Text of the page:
There are various examples of shortcomings relating to polycarbonate ophthalmic lenses and to techniques for manufacturing polycarbonate ophthalmic lenses. For example, no method presently exists for making polarized polycarbonate lenses capable of meeting ophthalmic prescription specifications--that is, creating polarized polycarbonate lenses with different focal powers. Also, no method presently exists for quickly and efficiently making high quality photochromic polycarbonate lenses. Furthermore, no method is available for efficiently and effectively incorporating functional properties into ophthalmic lenses made of new materials or materials that have not yet been adapted to ophthalmic lens manufacture.

Numerous methods for incorporating polarizing properties into lenses made of material other than thermoplastic material are known. For example, U.S. Pat. No. 3,051,054 to Crandon describes a method of providing a glass lens with a film of light-polarizing material. Also, U.S. Pat. No. 4,495,015 to Petcen describes a method of laminating a thermoset/thermoplastic wafer to an ophthalmic glass lens.

Various patents disclose methods of incorporating a polarizing film or wafer within a lens cast of thermoset material. For example, U.S. Pat. No. 3,786,119 to Ortlieb discloses a laminated plate of polarizing plastic material that is formed into a polarizing screen. The polarizing screen is placed within a mold which is filled with polymerizable or polycondensible liquid resin. U.S. Pat. No. 3,846,013 discloses a light-polarizing element formed by sandwiching light-polarizing material between thin layers of optical quality transparent polymeric material. The light-polarizing element is placed within a mold, and a polymerizable monomer is placed in the mold on either side of the light-polarizing element.

Also, U.S. Pat. No. 3,940,304 to Schuler discloses a shaped light-polarizing synthetic plastic member that is disposed between layers of an optical quality synthetic monomeric material in a mold. A monomeric material is placed within the mold and polymerized to form a composite synthetic plastic light-polarizing lens structure. U.S. Pat. No. 4,873,029 to Blum discloses a plastic wafer that may include polarizing features. The plastic wafer is inserted into a mold between liquid monomer molding material. The mold is then subjected to oven-curing to polymerize the liquid monomer. Additionally, U.S. Pat. No. 5,286,419 to van Ligten et al. discloses a shaped polarizing film that is embedded in pre-gelled resin. The resin is cured to form a light polarizing lens.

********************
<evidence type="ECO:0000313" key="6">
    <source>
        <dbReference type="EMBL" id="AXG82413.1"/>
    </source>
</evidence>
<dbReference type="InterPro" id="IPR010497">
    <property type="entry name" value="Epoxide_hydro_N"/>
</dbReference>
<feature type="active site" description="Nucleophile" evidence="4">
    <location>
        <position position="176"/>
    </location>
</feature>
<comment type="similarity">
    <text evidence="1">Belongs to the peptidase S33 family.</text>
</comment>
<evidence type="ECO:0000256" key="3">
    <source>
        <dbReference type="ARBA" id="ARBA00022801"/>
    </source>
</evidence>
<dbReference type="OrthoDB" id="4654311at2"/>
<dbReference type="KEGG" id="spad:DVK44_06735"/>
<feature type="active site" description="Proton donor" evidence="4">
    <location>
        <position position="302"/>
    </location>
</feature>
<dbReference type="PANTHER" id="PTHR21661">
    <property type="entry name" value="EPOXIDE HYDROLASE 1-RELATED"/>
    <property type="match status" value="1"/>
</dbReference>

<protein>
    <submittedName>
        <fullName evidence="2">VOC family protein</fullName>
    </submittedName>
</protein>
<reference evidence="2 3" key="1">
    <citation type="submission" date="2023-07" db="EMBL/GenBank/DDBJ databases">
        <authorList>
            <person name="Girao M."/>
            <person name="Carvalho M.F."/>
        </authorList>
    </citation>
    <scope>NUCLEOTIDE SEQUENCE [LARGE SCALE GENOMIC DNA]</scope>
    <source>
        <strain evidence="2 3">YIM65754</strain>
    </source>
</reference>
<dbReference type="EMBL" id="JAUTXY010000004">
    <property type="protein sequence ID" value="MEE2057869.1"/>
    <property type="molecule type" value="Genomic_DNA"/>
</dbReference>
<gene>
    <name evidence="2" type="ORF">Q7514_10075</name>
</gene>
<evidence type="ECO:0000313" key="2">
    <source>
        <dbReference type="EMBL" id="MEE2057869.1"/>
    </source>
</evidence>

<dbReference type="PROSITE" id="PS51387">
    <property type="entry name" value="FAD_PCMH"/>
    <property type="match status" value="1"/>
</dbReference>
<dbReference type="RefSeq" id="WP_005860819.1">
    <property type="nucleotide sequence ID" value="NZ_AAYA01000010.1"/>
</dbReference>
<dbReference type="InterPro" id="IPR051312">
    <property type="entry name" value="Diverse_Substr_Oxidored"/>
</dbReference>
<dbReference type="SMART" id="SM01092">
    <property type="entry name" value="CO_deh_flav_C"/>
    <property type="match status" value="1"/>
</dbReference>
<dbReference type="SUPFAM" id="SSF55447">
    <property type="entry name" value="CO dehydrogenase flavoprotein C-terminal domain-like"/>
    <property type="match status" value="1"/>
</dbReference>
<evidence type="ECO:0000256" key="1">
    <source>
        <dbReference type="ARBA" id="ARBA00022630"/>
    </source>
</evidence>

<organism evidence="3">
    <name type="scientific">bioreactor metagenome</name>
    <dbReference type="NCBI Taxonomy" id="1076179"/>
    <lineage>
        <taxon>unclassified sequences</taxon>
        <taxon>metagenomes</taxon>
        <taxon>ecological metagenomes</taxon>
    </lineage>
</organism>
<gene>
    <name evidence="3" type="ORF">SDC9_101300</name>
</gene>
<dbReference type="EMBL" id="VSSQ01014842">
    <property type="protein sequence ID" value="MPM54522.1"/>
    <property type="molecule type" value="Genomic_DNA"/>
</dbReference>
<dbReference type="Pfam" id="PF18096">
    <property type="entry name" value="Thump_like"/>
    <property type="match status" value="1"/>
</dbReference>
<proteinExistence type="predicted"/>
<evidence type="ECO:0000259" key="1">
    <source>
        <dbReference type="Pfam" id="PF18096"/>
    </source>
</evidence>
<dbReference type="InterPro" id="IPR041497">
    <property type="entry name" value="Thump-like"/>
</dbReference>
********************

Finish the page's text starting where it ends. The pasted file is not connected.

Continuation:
However, despite the availability of these methods for incorporating a polarizing film or wafer within a lens cast of thermoset material, a need remains for an improved polarizing lens. For example, delamination of cast polarizing lenses remains a significant problem. Also, cast lenses are relatively heavy and offer less than adequate levels of impact and shatter resistance. Finally, manufactures continue to encounter difficulties making polarizing cast lenses with optimum refractive index values.

Another reference, U.S. Pat. No. 5,051,309 to Kawaki et al., concerns a polarizing plate that is made by laminating polycarbonate film on both sides of a polarizing thin layer. The polarizing thin layer is composed of a polymeric film and a dichroic dye oriented on the polymeric film. According to the patent, suitable uses of the polarizing plate include goggles and sunglasses. However, the polarizing plate of U.S. Pat. No. 5,051,309 would not be suitable for use as an optical lens capable of meeting ophthalmic prescription specifications. For example, the polycarbonate film included in the polarizing plate of this patent lacks the material integrity needed for successful grinding and polishing of polycarbonate optical elements to prescription specifications. Polycarbonate that is ground and polished to make optical elements must have sufficient material integrity to withstand the heat and pressure generated during grinding and polishing operations. The lack of material integrity of the polycarbonate film used in the Kawaki polarizing plate would affect cosmetic properties, as well as, the impact strength of any prescription specification optical elements made by grinding and polishing the polycarbonate film.